8. Right out of the gate I thought, too much crap to adjust, why bother? Why not just train the horse?

    Then I sat here staring at it, blinking...

    Clicked on the pic to enlarge, blink, blink.

    When you pull on the reins, presuming attached to the lower rings, the rope noseband exerts pressure as the top of the bar presses into the horses lower jaw. With all the attachments to the upper noseband, there would also be some degree of poll pressure going on.

    My guess is the horse will stop, probably go up and hopefully over backwards landing on and severly injuring the ignorant fuck using it. Injuring them to the point they no longer ride, but can think about what they have done while trying to shortcut good, solid training.

    Maybe their family can sue the manufacturer, put them out of business and we won't see these available on the market anymore.

    One can hope

  9. When I see stuff like this I can't help but picture the clusterf*ck of baling twine, coat hanger, and chewing gum that the wack-job "inventor" used as a prototype.

  10. Whoa. Hold on. That what I think it is? A bridle, a drop nose band, four leather curb straps (that don't even match the bridle), and a tom thumb that someone left in the driveway and was sadly misshapen when the saw truck ran over it?

  11. Thank you CCH.. I agree.. The rest of you dont assume every piece of severe looking equipment is severe in the right hands.. I have seen a well known multiple world champion cowhorse trainer make a horses mouth hamburger with a simple smooth mouth snaffle.. USED SEVERELY EVERY PIECE OF EQUIPMENT CAN CAUSE INJURY!!!That is why it is the human's resposibilityto know how to use equipment correctly..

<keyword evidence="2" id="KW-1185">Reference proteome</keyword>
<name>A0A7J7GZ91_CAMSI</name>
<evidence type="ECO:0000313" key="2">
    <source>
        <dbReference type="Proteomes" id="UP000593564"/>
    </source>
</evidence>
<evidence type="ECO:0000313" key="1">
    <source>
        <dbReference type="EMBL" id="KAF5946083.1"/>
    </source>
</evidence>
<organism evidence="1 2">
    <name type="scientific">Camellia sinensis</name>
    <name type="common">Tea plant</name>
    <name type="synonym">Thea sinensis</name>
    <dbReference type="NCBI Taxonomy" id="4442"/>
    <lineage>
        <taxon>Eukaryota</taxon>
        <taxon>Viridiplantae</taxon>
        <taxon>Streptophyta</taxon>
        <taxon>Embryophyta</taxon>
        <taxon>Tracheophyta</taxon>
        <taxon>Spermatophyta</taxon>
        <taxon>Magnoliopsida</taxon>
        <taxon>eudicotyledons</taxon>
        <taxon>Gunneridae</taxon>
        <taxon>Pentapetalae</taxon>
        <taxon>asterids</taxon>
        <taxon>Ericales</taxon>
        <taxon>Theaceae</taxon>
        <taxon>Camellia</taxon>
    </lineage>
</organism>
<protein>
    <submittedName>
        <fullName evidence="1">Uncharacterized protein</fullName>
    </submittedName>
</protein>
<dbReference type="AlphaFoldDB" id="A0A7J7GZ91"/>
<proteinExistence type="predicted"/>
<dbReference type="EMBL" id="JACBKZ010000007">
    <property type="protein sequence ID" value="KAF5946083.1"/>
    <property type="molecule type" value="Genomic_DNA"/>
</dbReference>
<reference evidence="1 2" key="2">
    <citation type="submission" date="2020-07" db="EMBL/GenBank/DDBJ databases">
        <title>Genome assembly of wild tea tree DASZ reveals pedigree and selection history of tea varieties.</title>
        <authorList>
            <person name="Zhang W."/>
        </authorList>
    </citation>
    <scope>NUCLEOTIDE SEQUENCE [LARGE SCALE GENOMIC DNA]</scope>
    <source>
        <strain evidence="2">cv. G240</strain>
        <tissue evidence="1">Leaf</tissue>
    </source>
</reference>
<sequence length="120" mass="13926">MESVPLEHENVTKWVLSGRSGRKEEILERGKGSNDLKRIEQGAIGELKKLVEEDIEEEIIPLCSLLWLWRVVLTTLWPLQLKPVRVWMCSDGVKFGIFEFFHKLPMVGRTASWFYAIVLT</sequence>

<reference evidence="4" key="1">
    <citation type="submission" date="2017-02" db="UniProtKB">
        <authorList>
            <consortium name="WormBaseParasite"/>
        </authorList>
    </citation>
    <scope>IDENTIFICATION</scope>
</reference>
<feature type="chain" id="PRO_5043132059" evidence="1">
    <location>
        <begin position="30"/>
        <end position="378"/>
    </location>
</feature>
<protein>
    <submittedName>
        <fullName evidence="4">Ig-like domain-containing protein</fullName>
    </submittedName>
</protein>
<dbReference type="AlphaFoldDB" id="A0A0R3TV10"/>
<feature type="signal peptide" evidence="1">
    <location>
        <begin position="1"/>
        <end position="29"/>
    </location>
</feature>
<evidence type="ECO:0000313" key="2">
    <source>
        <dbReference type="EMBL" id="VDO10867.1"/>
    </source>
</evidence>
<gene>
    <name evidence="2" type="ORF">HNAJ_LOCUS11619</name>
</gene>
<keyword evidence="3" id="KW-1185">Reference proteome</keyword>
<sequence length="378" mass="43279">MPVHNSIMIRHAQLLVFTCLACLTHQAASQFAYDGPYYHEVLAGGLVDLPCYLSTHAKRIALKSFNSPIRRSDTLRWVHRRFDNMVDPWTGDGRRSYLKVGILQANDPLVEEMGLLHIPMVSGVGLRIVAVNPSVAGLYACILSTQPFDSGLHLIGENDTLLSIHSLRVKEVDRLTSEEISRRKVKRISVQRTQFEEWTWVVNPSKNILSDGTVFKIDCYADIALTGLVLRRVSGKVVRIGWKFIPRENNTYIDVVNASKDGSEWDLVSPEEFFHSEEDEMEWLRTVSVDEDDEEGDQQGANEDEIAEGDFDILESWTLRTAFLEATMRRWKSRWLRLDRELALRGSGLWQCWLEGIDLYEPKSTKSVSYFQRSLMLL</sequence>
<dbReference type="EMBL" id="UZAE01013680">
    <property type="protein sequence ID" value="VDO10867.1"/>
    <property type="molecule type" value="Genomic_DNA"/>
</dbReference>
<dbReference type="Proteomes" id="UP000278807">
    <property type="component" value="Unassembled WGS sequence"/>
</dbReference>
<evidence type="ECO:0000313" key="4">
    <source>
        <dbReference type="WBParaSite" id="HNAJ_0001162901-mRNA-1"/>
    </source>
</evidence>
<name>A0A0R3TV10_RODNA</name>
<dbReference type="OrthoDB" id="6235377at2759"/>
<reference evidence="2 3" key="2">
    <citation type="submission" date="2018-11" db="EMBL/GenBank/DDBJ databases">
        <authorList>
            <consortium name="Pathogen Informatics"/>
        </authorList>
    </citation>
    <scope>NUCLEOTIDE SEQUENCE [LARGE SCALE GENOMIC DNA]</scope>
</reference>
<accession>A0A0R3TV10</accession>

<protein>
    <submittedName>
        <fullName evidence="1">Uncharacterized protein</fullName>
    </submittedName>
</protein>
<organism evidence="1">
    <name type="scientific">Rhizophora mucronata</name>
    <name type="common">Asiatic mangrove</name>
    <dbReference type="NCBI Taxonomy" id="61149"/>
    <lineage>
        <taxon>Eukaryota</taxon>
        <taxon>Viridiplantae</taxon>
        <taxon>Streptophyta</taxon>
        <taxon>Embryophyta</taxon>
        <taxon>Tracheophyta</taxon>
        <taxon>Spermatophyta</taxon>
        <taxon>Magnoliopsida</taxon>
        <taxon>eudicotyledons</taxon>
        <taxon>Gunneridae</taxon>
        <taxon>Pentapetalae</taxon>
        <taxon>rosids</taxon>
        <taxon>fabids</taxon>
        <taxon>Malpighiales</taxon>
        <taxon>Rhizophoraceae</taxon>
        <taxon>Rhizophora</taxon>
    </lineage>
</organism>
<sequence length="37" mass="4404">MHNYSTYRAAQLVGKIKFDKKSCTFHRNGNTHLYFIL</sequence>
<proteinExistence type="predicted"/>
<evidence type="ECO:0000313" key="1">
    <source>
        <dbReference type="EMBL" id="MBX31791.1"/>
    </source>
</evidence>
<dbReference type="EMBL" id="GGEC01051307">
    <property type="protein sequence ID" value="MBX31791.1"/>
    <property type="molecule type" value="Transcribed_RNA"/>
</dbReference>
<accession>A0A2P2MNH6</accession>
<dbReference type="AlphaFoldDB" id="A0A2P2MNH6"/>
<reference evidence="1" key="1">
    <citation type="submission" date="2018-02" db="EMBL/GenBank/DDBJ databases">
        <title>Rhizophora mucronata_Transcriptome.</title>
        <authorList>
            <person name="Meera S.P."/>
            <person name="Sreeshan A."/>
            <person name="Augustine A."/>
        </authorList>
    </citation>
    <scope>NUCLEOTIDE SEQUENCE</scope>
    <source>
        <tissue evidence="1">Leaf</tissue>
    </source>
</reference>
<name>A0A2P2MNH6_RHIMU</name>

12. fordgrrl & CCH are definitely right. It's all about knowing how to use equipment the right way. I use Wonder bits and regular D-ring snaffles, but I know if I pull hard I can crack the top of tehir mouth and it would really hurt.

    CNJ said,

    Injuring them to the point they no longer ride, but can think about what they have done while trying to shortcut good, solid training.

    No no no, you silly girl! Then they must SUE the manufacturer for making such a torture device and convincing them in their 3-sentence paragraph in the tack magazine to buy it! Where's your American spirit? It's ALWAYS someone else's fault! Oh, and don't forget to shoot the horse because he's a monster and dangerous to everyone around him!

  13. Katphoti- I didn't leave that part out.

    >>Maybe their family can sue the manufacturer, put them out of business and we won't see these available on the market anymore.<<

    And SillyPony, I cracked up reading your post. I can almost picture it too.

  14. Ah, I see how this works. Now I wish I hadn't figured that out.

    So there is there a rope noseband practically on the nostrils, which of course is a great way to suffocate them, that'll stop the horse fast! /sarcasm.

    Not only that, we have a delightful shank bit, that sits directly underneath the horses jaw. So now when you haul on that equipment for a "fast stop" the horse will not only wrench his head in behind the vertical, but he might flip or roll too!

    I agree, that any equipment is harsh in the wrong hands, but this is just begging to be abused. I can think of maybe a handful of trainers and riders in the world who could use this kindly :(